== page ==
Japan’s Ai Fukuhara and Tomokazu Harimoto will take part in a mixed table tennis friendly later this month to promote dialogue between North and South Korea and their neighboring countries, the International Olympic Committee announced Thursday.
Fukuhara, who won team silver at the 2012 London Games, and Harimoto, 14, who is the youngest player to claim an International Table Tennis Federation World Tour men’s singles title, will take part in the friendly on Olympic Day, June 23, in Lausanne, Switzerland along with top players from North and South Korea, and China.
(Fukuhara waves at a parade for Japan’s Rio Olympic medalists in Tokyo on Oct. 7, 2016)
Following talks with Kim Jong Un at which the North Korean leader committed to his country’s athletes participating in the 2020 Tokyo Summer Games and 2022 Beijing Winter Games, the IOC invited delegations from the two Koreas, China, and Japan to participate in the event aimed at promoting peace through sport.
“This meeting is another step by Olympic sport to promote dialogue on and around the Korean peninsula,” IOC president Thomas Bach said in an announcement.
“Japan and China will be the next hosts of the Olympic Games and Olympic Winter Games, and the exhibition match (can) give us a glimpse of how sport can unite and make a contribution to changing the world.”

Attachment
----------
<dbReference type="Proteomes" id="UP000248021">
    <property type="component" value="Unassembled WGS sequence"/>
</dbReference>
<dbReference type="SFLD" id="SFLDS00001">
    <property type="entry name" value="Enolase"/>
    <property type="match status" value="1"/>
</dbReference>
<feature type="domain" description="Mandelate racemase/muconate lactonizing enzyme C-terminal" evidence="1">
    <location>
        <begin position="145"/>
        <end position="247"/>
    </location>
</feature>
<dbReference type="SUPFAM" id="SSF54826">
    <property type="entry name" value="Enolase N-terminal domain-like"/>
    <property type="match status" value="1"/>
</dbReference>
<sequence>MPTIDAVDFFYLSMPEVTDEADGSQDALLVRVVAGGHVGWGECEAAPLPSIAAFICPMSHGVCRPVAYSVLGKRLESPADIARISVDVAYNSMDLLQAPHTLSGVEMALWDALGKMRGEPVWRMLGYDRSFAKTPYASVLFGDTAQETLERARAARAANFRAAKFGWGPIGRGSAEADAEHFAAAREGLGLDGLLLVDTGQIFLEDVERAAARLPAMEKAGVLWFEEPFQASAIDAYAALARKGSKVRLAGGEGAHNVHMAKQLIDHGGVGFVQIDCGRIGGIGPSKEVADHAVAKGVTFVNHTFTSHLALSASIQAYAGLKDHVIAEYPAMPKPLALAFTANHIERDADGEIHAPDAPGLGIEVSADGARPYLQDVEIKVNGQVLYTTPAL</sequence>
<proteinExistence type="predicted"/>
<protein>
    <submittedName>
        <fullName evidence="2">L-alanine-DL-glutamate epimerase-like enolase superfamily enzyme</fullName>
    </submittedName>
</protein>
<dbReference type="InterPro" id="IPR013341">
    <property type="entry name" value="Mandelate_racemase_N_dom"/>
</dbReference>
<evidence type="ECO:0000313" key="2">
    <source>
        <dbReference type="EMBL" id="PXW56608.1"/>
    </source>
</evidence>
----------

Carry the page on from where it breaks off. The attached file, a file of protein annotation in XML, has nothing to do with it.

(Harimoto became Japan’s youngest national table tennis singles champion in Tokyo on Jan. 21)
On Tuesday, Bach announced that the IOC is working on a special program to help North Korean athletes participate in the next two Olympics, as well as the 2018 and 2020 Youth Olympic Games in Buenos Aires and Lausanne, respectively.
At the Pyeongchang Winter Games in March, the two Koreas marched together under a unified flag at the opening ceremony and competed as a joint team in women’s ice hockey. It was the first time a unified Korean team competed at an Olympics.
“The joint march at the Opening Ceremony of the Olympic Winter Games Pyeongchang 2018 showed the world the role that the Olympic Movement can play in opening the door to peace,” Bach said. “Sport must continue to build bridges and show what it can do to bring people together.”
The event harks back to the “ping-pong diplomacy” strategy which helped thaw American and Chinese relations in the early 1970s, when American players, who were competing at the 1971 World Table Tennis Championships in Nagoya, were invited to compete in friendly matches hosted by China.
The exchange opened up Sino-American communications following nearly 20 years of economic and diplomatic silence between the two countries, and led to U.S. President Richard Nixon’s historic visit to China the following year.
Table tennis made its Olympic debut at the 1998 Seoul Olympics. Fukuhara, Sayaka Hirano, and Kasumi Ishikawa won Japan’s first Olympic medal in the sport, a silver in the women’s team event, in London in 2012.